High tech CQC solutions for dentists

Having worked with Vinai Patel and Amar Flora, from CQC Support, and as we are currently supporting a number of dental practices, we understand how frustrating it can become when trying to implement the new CQC regulations.

As you may be aware the Care Quality Commission (CQC) will be regulating all dental practices and it is vital that you met the registration requirements before 1 April 2011.

We have compiled a checklist of a number of IT procedures that you can implement in order to make you compliant with the CQC requirements.

Outcomes 1, 2, 7, 17 and 21 for the CQC guidance can be easily complied with by taking a few simple steps in your IT policy and website.

Outcome 1 – Respecting and involving people who use services and
Outcome 2 – Consent to care and treatment

In order to comply with Outcome 1, it is advisable that:
1.     Your practices website clearly provides the choice of treatments available. Such functionality will enable your patients to make an informed decision.

2.     The website should outline:
a)     the risks and benefits of all available treatments for your patients; and
b)     the cost of the various treatments. 

3.     The treatments the practice offers should cater for all types of ages, sex, religious persuasion, sexual orientation, racial origin, cultural and linguistic backgrounds.
Outcome  17 – Complaints
It is advisable to clearly state on your dental practice’s website:
1)     The complaints procedure.
2)     Provide a comments section or an email address for where your patients can express their views, with full knowledge that their opinions will be taken into account by your practice.

Outcome 7 – Safeguarding people who use services from abuse
Outcome 21 – Records

It is standard practice to keep your patients information confidential in order to comply with data protection legislation and to respect the dignity of your patients. Ultimately, it is the dental practice’s responsibility to ensure correct measures are in place to reinforce this.

It is also advisable that:
1.     Good industry standard firewalls are implemented in order to prevent breach of data protection and external unauthorised access.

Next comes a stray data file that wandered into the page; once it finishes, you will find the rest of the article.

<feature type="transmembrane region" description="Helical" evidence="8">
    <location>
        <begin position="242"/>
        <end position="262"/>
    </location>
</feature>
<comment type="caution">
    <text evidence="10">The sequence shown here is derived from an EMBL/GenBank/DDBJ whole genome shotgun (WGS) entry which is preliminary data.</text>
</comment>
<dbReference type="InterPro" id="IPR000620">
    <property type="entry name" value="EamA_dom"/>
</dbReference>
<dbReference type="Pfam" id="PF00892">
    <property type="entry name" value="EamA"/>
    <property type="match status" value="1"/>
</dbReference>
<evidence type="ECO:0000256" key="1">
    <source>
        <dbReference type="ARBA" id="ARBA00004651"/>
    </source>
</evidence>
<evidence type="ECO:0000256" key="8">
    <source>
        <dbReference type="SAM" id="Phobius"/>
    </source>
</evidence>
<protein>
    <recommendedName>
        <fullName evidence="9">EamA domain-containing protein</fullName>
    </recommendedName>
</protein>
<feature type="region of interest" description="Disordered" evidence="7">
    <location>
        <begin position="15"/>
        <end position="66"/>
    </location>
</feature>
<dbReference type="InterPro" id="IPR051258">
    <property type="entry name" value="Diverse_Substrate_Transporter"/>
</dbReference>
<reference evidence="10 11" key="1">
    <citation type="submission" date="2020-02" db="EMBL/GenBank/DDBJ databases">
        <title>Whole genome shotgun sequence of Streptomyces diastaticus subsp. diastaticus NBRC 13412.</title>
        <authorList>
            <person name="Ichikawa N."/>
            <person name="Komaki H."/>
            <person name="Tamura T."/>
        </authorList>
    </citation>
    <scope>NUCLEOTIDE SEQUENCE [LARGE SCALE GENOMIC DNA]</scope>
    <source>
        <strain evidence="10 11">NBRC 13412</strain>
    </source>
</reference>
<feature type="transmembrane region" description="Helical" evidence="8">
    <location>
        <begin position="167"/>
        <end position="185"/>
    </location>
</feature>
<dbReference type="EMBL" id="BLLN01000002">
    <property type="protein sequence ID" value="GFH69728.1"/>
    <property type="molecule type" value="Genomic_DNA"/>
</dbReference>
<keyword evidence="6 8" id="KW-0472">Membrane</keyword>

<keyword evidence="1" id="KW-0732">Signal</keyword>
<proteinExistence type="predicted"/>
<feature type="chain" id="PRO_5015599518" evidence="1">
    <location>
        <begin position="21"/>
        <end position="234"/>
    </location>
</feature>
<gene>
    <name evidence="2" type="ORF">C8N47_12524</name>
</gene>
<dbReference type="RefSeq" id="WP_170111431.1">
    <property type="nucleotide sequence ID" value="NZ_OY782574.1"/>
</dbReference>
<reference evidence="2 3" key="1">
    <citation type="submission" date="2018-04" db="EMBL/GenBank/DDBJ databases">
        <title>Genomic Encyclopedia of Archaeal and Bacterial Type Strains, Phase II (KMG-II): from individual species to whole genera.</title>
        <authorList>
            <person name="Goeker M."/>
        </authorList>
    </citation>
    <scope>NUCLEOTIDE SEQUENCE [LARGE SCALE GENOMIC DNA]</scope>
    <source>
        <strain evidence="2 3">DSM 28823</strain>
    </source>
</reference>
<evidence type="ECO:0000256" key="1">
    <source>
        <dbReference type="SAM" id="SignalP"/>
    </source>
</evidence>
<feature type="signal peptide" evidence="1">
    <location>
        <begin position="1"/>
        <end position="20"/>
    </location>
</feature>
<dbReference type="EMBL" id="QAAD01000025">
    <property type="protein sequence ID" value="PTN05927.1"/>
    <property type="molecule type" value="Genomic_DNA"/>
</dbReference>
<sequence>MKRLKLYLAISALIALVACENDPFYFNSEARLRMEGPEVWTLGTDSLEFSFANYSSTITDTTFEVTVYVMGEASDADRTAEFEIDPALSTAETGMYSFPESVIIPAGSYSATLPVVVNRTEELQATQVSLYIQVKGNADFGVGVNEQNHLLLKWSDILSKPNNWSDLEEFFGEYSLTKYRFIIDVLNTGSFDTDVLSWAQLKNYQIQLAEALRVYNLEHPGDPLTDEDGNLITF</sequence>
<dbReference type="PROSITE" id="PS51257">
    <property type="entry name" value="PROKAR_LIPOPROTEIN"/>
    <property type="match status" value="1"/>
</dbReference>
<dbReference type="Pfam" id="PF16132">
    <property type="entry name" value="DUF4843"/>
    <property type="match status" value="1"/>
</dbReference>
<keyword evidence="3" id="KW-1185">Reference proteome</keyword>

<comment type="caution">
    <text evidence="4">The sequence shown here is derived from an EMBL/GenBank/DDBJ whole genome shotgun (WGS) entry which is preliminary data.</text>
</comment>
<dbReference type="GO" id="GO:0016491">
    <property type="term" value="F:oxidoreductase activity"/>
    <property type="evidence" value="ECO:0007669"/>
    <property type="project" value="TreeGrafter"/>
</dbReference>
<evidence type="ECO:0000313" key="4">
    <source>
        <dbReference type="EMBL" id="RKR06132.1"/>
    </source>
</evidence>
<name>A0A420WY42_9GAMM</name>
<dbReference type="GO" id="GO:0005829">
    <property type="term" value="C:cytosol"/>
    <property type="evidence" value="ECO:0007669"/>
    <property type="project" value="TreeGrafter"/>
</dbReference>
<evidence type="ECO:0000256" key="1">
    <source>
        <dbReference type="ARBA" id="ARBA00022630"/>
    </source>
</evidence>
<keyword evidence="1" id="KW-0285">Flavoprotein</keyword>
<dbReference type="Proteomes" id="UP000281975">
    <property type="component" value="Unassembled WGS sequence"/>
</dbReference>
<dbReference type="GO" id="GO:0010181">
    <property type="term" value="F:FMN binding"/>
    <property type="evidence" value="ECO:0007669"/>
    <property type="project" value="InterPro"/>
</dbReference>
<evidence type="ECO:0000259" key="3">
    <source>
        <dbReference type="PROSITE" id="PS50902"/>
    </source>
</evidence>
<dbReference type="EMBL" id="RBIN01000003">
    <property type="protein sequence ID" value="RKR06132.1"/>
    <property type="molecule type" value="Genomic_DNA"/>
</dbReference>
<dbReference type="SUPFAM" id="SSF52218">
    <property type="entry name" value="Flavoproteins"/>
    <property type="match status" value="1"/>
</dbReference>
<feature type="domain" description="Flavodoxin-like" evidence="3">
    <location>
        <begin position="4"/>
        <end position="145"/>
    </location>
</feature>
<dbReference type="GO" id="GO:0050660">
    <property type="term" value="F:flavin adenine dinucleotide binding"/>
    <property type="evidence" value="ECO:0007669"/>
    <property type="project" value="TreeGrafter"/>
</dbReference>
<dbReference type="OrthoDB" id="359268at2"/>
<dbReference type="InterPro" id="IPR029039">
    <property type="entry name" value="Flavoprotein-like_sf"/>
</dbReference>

2.     Confidential electronic data is securely stored and suitable user permissions are applied to files and folders.
3.     Online back-ups transfer important company data. Please note, if this data is intercepted it would be very damaging to your practice. Therefore, it is very important to ensure your online backup solution encrypts all data being transferred over the internet.
4.     Strict password policies are adopted to your domain/ network and for all passwords to be changed periodically.

Increasingly, the IT software market is becoming saturated with various off-the-shelf software packages (some of which are free to download from the public domain), in order to allow their employees gain access to their files from a remote location.

However, when such packages are used, it is vital that all measures are taken to ensure they utilise high levels of encryption and password complexities as this will act as a gateway into the companies network and files.

Wireless technologies
Wireless technology can improve business productivity by enabling employees to work from remote locations around the building.

However, wireless technology has its drawbacks since it:
1.     Increases the business’s vulnerability to the computer networks, as it is viewable by anyone with wireless capabilities.

2.     The technology can also lead to cyber warfare, which is a serious threat to many businesses as hackers can gain access to sensitive company information via their wireless networks.

For more information, visit or contact www.pioneer-solutions.co.uk or call Zamir Rhemtulla on 020 7182 7270 or 07949 008 974.


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